Augustus Young       light verse, poetry and prose
a webzine of new and unpublished work

After the Rain

IM Edwin Morgan


The smell of flowers. Puddles to walk on. The brightness of stars.
Take a last whiff. Splash the puddles. See yourself in the stars.
Blast that moon. Its stupid light blanks out the earth. Tomorrow sunshine. The puddles will dry up. The flowers wither. I can’t stand this, you said.  I’m off.  
Sun bodes no good.
       Dead flowers.
                             Dry puddles.  
Moon blast. A waste of space.
All the good work undone.  
But at least you left us an umbrella.  
The rain will be back. 
Christ in Hell

After Reiner Maria Rilke*

Freed from the body and terrible pain,
in the darkness, not knowing where he is.
Alone with white bats; fearfully flitting.
Dead air fogs up where his corpse has been dumped.
The preying beasts of the night are dormant,
and so, the world is almost peaceable:
a place of repose to appease his anguish.
Mourning mankind, he reaches out his arms….
But the earth, parched by the thirst of his wounds,
opens under him, and he hears the pleas
of tormented souls, crying out in hope
that his sacrifice would end their torture.
Weighed down in spirit, he leaps into hell,
startling the shadows bemoaning their fate.
Seeing Adam, their eyes meet, and blinded,
he’s sucked into the depths, and lost to sight.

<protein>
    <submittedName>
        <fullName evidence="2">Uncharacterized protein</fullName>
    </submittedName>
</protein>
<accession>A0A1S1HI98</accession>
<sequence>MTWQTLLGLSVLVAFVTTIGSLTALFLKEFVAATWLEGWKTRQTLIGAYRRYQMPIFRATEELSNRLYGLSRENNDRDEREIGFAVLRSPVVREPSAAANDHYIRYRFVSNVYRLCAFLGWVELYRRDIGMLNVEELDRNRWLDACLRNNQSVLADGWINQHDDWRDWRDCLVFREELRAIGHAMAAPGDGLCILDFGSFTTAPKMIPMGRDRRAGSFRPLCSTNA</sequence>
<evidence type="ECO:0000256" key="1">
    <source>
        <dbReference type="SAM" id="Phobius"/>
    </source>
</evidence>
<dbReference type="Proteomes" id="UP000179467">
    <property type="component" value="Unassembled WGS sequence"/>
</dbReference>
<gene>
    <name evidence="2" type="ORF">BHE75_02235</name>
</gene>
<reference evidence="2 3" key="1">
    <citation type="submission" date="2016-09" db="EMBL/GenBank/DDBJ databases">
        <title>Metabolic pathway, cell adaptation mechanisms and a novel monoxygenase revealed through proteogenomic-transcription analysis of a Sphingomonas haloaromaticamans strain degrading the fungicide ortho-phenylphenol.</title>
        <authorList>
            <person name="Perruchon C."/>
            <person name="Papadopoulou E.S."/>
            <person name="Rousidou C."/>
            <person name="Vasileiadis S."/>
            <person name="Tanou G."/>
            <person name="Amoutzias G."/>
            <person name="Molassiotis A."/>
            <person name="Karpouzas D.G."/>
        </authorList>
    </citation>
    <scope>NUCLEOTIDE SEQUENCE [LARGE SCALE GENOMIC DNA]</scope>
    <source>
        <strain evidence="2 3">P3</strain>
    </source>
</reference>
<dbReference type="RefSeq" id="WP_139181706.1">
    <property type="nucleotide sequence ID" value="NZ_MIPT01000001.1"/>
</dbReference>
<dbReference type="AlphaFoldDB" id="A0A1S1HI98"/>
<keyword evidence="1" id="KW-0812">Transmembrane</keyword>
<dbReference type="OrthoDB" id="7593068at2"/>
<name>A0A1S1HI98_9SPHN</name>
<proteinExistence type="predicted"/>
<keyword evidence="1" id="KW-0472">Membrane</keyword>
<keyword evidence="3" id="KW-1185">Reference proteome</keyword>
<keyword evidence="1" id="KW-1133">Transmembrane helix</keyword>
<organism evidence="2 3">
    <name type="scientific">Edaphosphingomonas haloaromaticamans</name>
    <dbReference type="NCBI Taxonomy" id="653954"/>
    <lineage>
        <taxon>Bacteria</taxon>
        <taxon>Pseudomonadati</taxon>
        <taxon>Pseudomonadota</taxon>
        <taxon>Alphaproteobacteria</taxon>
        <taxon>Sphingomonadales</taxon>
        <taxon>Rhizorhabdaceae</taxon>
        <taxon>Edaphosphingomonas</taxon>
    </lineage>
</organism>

Weary of the human, he holds his breath,
rebounds up the pit, higher and higher.
Transfigured above the surging cries, he,
syphons pain to masters it, and is quiet.    
*Rilke wrote ‘Christ in Hell’ in the divine persona. He needed an extreme analogy to sublimate terrible pain (having refused opiates).

The Toad 

After Tristan Corbière, Le crapaud (1873)
Yours is a stuffy night song 
to the moon’s silver cauldron
(cut out from unearthly clay).
Squat recitative honk honk
rising darkly from the swamp.
where are you during the day?
Ditch nightingale, downbeat bird.
Like a poet stuck for a word
grinding his teeth. I delight
in your inchoate clear-
ing of the throat. ‘I am here
under a rock. So, goodnight.’
Dog Buried in the Dunes*
Hey doggie of the dunes,
who buried you, and why?
Senor Goya exhumes
your snout to light the sky
with an all-seeing eye
before a sand-storm resumes.
Or did you dig yourself
a shelter to hide from
the storm, and now you yelp
a greeting to the dawn,
‘Woof-woof, day! Night so-long.
A dog’s life’s beyond help’?
Or do you paw the ground
seeing a desert hare
holed up in an ant mound,
and waiting until there
comes the moment to hound
dinner out of its lair?
Le Dernier Rayon Jaune
dans le sacrẻ coin
a la jẻtee,
ồu, il etait un fois,
nous sommes connu
le bonheur.
Un couteau
du soleil
a couper la mer,
et mon vermeil
chœur foutu.
Mon sang jettẻ.
Le phare allume
la mort
avec un clin-d’œil.
Son lumiẻre
au large. Ahoy !.

True Dream
When I had a fit of coughing
my minder showed me my coffin,
‘Specially for you created’.
‘What a waste I’m being cremated’.
‘No, no’, she said, ‘it’s a sound job
to see you off. ‘Here’s the nob
that turns, as you go up in flames.
It pipes in chorus, Goodbye, James’.